CMA-sponsored bill to reform prior authorization advances out of Assembly Health Committee

July 12, 2023

A bill sponsored by the California Medical Association (CMA) that would reform the prior authorization process advanced out of the Assembly Health Committee on July 11.

SB 598, authored by Senator Nancy Skinner, would institute a one-year “gold card” exemption program from prior authorization requirements for physicians who have at least a 90% prior authorization approval rate. The bill would also allow physicians to have appeals of their prior authorization denials reviewed by a licensed health professional of the same or similar specialty.  

At the Assembly Health Committee hearing, witnesses provided testimony about the severe adverse impacts they and their loved ones experienced due to prior authorization.

Ocean McIntyre, a space science communicator, testified about how a disorder called idiopathic intracranial hypertension caused her to lose “my vision, my independence, my ability to work, and ultimately my life as I knew it.”

“But it wasn’t just my condition that caused me to lose my vision,” McIntryre said. “It was also the countless delays obtaining treatment that I encountered … I have to live the rest of my life with the effects of prior authorization.

“Had I been allowed to get the care that I needed when I needed, I would still be able to drive a car, fly a plane, look through a telescope, see colors, or walk without a cane. But I can’t, and I never will be able to do those things again.”

After discussing how being denied care caused her and her daughter to be homeless due to her inability to work, McIntyre added, “I know that I am not unique, and there are countless others who have gone through similar experiences and far worse because of prior authorization…Being repeatedly denied care made me feel like I wasn’t important – that my life wasn’t important. And no one should be left feeling helpless and hopeless as they lose their health, quality of life and even their very life itself.” (See McIntyre’s full testimony in the clip below.)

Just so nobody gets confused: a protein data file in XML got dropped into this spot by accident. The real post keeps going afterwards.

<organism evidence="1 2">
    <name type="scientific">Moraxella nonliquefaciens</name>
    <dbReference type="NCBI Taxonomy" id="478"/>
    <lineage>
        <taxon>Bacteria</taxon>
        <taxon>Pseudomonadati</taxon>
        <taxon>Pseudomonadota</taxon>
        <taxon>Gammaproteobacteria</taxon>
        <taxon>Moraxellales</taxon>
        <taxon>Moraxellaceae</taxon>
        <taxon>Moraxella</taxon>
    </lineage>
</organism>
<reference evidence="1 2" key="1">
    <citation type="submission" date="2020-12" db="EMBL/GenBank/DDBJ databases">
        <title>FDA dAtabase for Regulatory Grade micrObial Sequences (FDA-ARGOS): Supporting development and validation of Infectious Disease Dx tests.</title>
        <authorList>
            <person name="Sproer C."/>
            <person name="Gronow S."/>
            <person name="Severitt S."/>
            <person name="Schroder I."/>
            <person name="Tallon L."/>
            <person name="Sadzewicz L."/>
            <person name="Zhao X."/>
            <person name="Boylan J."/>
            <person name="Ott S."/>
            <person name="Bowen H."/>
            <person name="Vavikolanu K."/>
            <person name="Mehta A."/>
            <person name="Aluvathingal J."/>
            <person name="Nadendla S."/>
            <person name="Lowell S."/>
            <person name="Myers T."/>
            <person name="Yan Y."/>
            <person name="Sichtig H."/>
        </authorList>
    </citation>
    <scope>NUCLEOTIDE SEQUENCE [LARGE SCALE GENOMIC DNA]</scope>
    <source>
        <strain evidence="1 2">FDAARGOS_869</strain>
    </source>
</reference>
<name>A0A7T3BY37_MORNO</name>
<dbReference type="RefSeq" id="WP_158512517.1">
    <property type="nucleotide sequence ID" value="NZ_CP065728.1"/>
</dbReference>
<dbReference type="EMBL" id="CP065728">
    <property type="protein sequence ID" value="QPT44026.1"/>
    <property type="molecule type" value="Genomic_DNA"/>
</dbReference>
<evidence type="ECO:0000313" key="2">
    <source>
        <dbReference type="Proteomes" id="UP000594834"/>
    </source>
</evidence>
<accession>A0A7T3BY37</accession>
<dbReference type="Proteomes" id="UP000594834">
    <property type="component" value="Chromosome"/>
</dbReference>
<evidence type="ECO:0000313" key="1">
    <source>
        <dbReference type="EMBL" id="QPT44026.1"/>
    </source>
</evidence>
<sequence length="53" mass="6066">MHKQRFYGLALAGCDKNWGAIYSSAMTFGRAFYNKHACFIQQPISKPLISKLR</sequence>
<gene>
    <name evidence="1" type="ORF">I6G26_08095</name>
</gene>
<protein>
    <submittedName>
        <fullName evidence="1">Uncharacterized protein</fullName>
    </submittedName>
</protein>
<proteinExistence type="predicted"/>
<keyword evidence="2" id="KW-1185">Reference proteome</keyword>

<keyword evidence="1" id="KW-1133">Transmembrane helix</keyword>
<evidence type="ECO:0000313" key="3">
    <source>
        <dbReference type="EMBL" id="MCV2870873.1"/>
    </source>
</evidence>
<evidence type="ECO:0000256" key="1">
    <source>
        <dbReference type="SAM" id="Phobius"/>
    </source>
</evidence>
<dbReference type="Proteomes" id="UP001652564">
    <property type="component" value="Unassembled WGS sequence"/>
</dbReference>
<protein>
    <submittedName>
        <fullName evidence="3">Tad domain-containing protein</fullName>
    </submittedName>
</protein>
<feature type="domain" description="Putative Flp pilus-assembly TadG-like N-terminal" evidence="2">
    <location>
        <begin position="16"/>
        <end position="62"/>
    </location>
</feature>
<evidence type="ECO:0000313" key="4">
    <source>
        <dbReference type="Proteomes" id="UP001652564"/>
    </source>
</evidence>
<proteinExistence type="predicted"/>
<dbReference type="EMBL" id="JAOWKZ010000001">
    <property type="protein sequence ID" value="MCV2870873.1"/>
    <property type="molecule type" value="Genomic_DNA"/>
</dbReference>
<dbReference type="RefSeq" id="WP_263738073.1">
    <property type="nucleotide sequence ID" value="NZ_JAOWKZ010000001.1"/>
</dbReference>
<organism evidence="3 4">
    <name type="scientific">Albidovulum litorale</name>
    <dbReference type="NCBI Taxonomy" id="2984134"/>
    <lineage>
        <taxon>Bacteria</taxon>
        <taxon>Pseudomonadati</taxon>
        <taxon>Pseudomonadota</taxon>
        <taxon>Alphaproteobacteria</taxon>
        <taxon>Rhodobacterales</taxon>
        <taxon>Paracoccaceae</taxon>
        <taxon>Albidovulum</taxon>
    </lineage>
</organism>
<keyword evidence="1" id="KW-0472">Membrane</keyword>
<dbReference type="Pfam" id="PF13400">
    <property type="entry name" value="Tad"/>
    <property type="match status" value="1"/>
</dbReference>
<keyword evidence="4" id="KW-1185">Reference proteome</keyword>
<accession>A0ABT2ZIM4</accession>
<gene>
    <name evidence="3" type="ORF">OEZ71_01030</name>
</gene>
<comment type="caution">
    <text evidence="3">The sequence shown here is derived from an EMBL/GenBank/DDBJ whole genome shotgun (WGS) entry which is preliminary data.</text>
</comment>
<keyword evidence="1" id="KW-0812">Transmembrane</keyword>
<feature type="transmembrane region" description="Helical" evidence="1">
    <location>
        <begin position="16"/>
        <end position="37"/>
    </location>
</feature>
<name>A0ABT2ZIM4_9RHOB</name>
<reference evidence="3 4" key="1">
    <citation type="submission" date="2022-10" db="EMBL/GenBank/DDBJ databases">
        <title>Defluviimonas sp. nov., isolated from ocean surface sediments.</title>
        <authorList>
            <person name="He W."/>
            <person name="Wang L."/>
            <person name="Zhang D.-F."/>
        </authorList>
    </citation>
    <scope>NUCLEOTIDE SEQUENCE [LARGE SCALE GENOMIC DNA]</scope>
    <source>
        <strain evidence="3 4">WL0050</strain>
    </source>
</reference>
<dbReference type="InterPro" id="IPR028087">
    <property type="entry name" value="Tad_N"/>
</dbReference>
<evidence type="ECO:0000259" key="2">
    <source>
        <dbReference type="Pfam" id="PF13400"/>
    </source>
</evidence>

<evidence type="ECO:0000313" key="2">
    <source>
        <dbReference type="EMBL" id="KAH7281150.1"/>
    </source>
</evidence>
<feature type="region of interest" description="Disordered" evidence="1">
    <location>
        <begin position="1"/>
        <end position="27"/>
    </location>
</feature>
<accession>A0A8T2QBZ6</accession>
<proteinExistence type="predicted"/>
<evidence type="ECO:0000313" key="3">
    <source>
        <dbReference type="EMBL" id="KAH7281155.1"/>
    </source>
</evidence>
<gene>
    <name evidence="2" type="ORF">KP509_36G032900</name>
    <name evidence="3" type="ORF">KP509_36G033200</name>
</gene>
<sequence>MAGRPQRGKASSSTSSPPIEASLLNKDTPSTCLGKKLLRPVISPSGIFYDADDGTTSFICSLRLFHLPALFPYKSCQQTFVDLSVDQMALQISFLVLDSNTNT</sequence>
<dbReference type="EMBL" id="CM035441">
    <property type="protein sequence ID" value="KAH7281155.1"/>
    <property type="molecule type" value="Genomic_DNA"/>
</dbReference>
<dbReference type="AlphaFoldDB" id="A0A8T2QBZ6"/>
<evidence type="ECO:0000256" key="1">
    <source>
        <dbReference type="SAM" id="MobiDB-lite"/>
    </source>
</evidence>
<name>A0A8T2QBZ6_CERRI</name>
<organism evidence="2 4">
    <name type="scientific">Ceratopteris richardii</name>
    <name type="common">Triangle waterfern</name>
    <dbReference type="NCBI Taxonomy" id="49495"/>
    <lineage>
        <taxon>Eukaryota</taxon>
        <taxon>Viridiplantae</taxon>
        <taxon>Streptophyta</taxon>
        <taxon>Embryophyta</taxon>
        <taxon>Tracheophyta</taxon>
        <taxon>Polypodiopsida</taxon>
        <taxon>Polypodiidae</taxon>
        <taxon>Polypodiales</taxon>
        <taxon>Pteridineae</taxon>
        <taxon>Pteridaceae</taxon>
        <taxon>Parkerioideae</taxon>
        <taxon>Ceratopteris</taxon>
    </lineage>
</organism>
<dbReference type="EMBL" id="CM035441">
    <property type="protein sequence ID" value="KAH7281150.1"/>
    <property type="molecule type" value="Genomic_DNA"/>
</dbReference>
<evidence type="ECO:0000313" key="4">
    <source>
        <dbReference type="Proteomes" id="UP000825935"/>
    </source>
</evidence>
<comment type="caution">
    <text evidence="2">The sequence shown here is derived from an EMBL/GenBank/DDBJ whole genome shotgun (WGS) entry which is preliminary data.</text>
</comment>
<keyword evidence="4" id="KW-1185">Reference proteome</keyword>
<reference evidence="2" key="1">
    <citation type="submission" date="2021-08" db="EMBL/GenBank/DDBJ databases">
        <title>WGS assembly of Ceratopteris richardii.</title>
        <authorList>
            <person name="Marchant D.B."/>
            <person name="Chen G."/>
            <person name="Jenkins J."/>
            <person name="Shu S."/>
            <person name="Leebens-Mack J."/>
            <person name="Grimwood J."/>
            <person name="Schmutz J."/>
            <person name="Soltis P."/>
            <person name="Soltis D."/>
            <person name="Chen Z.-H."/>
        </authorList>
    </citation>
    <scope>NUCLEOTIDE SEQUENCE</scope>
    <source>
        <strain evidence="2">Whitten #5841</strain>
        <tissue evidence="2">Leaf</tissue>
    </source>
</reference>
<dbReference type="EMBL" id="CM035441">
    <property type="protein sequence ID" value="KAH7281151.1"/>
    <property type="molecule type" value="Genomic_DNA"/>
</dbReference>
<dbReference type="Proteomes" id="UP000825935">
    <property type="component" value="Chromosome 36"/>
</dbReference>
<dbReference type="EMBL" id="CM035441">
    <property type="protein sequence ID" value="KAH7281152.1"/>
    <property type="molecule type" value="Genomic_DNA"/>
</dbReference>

Also testifying was Vivian Gonzales, a public health nurse, detailed how she sought care for her father’s metastatic melanoma and hoped that her father’s team of specialists would be able to take swift action.

“But my dad’s health plan made that impossible,” Gonzales said. "Virtually every treatment and test his doctors said he needed required prior authorization.”

The obstacle course of prior authorization denials she and her father encountered persisted throughout the entirety of their quest for care. “We didn’t give up hope, we got a referral for… radiation therapy. The referral was denied, appealed, and overturned. But it was too late. My father passed away April 27, 2022.”

“Nobody should have to experience the stress, frustration and pain we went through,” Gonzales continued. “That is why SB 598 is so important. It allows patients like my dad to get the treatment they urgently need without unnecessary delays.”  (See Gonzales’s full testimony in the clip below.)

SB 598 is part of CMA’s 2023 priority bill package and builds upon the momentum CMA built with a similar bill (SB 250) authored by then-Senator Richard Pan, M.D. in the prior legislative session.

Share Your Story

You can help CMA advocate for SB 598 by sharing your story with us. We want to hear from patients and physicians who have experienced delays in care because of the broken prior authorization process. Click here to add your voice to help reform the prior authorization process to ensure that patients receive the care they need — when they need it.


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